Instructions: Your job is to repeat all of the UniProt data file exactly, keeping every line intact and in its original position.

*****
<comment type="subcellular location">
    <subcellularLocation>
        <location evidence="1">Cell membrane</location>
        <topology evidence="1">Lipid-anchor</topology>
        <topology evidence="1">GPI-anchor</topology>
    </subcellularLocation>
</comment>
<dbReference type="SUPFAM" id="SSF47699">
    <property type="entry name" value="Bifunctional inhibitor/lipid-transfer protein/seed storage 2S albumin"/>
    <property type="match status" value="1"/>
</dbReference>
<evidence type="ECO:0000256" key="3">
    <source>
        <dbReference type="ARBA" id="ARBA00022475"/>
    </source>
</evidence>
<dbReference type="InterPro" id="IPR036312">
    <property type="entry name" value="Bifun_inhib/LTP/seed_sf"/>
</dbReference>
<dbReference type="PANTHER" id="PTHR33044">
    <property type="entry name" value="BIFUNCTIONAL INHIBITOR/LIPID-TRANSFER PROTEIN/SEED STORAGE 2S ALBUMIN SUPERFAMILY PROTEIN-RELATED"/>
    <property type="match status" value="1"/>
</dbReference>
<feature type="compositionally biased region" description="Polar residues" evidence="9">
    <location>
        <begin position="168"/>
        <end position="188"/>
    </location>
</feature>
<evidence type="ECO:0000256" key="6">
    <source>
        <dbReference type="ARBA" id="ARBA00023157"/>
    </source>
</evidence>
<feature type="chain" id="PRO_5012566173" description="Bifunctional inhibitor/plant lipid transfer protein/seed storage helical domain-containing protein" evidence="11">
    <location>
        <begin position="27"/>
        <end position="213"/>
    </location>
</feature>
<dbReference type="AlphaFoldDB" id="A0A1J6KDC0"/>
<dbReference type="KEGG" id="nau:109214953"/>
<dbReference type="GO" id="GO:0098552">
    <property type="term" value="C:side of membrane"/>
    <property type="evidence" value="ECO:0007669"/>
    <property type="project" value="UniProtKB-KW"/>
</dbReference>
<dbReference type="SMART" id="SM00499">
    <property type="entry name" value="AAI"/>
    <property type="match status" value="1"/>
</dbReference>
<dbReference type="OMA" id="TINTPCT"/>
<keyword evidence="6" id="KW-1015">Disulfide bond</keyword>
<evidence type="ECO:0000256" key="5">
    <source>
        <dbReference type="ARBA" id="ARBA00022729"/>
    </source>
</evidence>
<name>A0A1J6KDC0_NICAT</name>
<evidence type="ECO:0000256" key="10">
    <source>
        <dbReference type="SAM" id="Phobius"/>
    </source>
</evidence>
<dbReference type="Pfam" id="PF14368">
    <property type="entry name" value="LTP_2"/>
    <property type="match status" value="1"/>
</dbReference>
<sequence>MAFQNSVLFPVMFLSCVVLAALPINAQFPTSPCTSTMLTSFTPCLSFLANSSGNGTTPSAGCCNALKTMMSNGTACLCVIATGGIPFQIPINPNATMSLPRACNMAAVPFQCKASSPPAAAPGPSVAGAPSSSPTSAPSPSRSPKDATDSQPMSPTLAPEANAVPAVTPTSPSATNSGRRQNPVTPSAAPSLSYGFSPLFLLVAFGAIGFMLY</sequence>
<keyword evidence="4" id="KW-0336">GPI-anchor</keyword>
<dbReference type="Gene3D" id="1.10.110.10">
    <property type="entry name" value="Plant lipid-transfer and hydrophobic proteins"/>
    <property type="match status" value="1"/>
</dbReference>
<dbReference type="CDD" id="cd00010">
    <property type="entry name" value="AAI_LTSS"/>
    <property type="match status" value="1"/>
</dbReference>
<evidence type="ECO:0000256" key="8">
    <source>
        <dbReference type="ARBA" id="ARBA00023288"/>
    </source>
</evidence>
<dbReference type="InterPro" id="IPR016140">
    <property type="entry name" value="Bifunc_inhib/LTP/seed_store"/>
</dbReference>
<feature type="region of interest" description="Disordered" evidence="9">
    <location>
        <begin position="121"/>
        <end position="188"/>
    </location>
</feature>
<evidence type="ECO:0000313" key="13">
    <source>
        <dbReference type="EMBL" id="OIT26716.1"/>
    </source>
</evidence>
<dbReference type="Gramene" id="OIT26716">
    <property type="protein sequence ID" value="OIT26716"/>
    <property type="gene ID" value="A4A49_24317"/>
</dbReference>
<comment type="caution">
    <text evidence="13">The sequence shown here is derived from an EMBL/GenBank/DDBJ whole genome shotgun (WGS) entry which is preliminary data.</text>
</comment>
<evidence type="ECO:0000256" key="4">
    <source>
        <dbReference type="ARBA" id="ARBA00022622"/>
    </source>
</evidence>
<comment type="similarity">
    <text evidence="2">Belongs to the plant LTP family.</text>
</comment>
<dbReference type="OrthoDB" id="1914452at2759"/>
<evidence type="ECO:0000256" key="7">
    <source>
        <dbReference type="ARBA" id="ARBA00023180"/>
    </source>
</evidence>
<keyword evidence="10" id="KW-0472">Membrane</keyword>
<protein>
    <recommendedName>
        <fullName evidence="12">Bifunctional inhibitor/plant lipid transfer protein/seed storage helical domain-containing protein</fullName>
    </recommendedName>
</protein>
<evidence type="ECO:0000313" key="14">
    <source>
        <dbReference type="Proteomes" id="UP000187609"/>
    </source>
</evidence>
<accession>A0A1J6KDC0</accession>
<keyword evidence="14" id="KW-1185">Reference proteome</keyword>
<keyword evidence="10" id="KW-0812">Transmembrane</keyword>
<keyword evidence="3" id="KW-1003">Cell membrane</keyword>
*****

<comment type="subcellular location">
    <subcellularLocation>
        <location evidence="1">Cell membrane</location>
        <topology evidence="1">Lipid-anchor</topology>
        <topology evidence="1">GPI-anchor</topology>
    </subcellularLocation>
</comment>
<dbReference type="SUPFAM" id="SSF47699">
    <property type="entry name" value="Bifunctional inhibitor/lipid-transfer protein/seed storage 2S albumin"/>
    <property type="match status" value="1"/>
</dbReference>
<evidence type="ECO:0000256" key="3">
    <source>
        <dbReference type="ARBA" id="ARBA00022475"/>
    </source>
</evidence>
<dbReference type="InterPro" id="IPR036312">
    <property type="entry name" value="Bifun_inhib/LTP/seed_sf"/>
</dbReference>
<dbReference type="PANTHER" id="PTHR33044">
    <property type="entry name" value="BIFUNCTIONAL INHIBITOR/LIPID-TRANSFER PROTEIN/SEED STORAGE 2S ALBUMIN SUPERFAMILY PROTEIN-RELATED"/>
    <property type="match status" value="1"/>
</dbReference>
<feature type="compositionally biased region" description="Polar residues" evidence="9">
    <location>
        <begin position="168"/>
        <end position="188"/>
    </location>
</feature>
<evidence type="ECO:0000256" key="6">
    <source>
        <dbReference type="ARBA" id="ARBA00023157"/>
    </source>
</evidence>
<feature type="chain" id="PRO_5012566173" description="Bifunctional inhibitor/plant lipid transfer protein/seed storage helical domain-containing protein" evidence="11">
    <location>
        <begin position="27"/>
        <end position="213"/>
    </location>
</feature>
<dbReference type="AlphaFoldDB" id="A0A1J6KDC0"/>
<dbReference type="KEGG" id="nau:109214953"/>
<dbReference type="GO" id="GO:0098552">
    <property type="term" value="C:side of membrane"/>
    <property type="evidence" value="ECO:0007669"/>
    <property type="project" value="UniProtKB-KW"/>
</dbReference>
<dbReference type="SMART" id="SM00499">
    <property type="entry name" value="AAI"/>
    <property type="match status" value="1"/>
</dbReference>
<dbReference type="OMA" id="TINTPCT"/>
<keyword evidence="6" id="KW-1015">Disulfide bond</keyword>
<evidence type="ECO:0000256" key="5">
    <source>
        <dbReference type="ARBA" id="ARBA00022729"/>
    </source>
</evidence>
<name>A0A1J6KDC0_NICAT</name>
<evidence type="ECO:0000256" key="10">
    <source>
        <dbReference type="SAM" id="Phobius"/>
    </source>
</evidence>
<dbReference type="Pfam" id="PF14368">
    <property type="entry name" value="LTP_2"/>
    <property type="match status" value="1"/>
</dbReference>
<sequence>MAFQNSVLFPVMFLSCVVLAALPINAQFPTSPCTSTMLTSFTPCLSFLANSSGNGTTPSAGCCNALKTMMSNGTACLCVIATGGIPFQIPINPNATMSLPRACNMAAVPFQCKASSPPAAAPGPSVAGAPSSSPTSAPSPSRSPKDATDSQPMSPTLAPEANAVPAVTPTSPSATNSGRRQNPVTPSAAPSLSYGFSPLFLLVAFGAIGFMLY</sequence>
<keyword evidence="4" id="KW-0336">GPI-anchor</keyword>
<dbReference type="Gene3D" id="1.10.110.10">
    <property type="entry name" value="Plant lipid-transfer and hydrophobic proteins"/>
    <property type="match status" value="1"/>
</dbReference>
<dbReference type="CDD" id="cd00010">
    <property type="entry name" value="AAI_LTSS"/>
    <property type="match status" value="1"/>
</dbReference>
<evidence type="ECO:0000256" key="8">
    <source>
        <dbReference type="ARBA" id="ARBA00023288"/>
    </source>
</evidence>
<dbReference type="InterPro" id="IPR016140">
    <property type="entry name" value="Bifunc_inhib/LTP/seed_store"/>
</dbReference>
<feature type="region of interest" description="Disordered" evidence="9">
    <location>
        <begin position="121"/>
        <end position="188"/>
    </location>
</feature>
<evidence type="ECO:0000313" key="13">
    <source>
        <dbReference type="EMBL" id="OIT26716.1"/>
    </source>
</evidence>
<dbReference type="Gramene" id="OIT26716">
    <property type="protein sequence ID" value="OIT26716"/>
    <property type="gene ID" value="A4A49_24317"/>
</dbReference>
<comment type="caution">
    <text evidence="13">The sequence shown here is derived from an EMBL/GenBank/DDBJ whole genome shotgun (WGS) entry which is preliminary data.</text>
</comment>
<evidence type="ECO:0000256" key="4">
    <source>
        <dbReference type="ARBA" id="ARBA00022622"/>
    </source>
</evidence>
<comment type="similarity">
    <text evidence="2">Belongs to the plant LTP family.</text>
</comment>
<dbReference type="OrthoDB" id="1914452at2759"/>
<evidence type="ECO:0000256" key="7">
    <source>
        <dbReference type="ARBA" id="ARBA00023180"/>
    </source>
</evidence>
<keyword evidence="10" id="KW-0472">Membrane</keyword>
<protein>
    <recommendedName>
        <fullName evidence="12">Bifunctional inhibitor/plant lipid transfer protein/seed storage helical domain-containing protein</fullName>
    </recommendedName>
</protein>
<evidence type="ECO:0000313" key="14">
    <source>
        <dbReference type="Proteomes" id="UP000187609"/>
    </source>
</evidence>
<accession>A0A1J6KDC0</accession>
<keyword evidence="14" id="KW-1185">Reference proteome</keyword>
<keyword evidence="10" id="KW-0812">Transmembrane</keyword>
<keyword evidence="3" id="KW-1003">Cell membrane</keyword>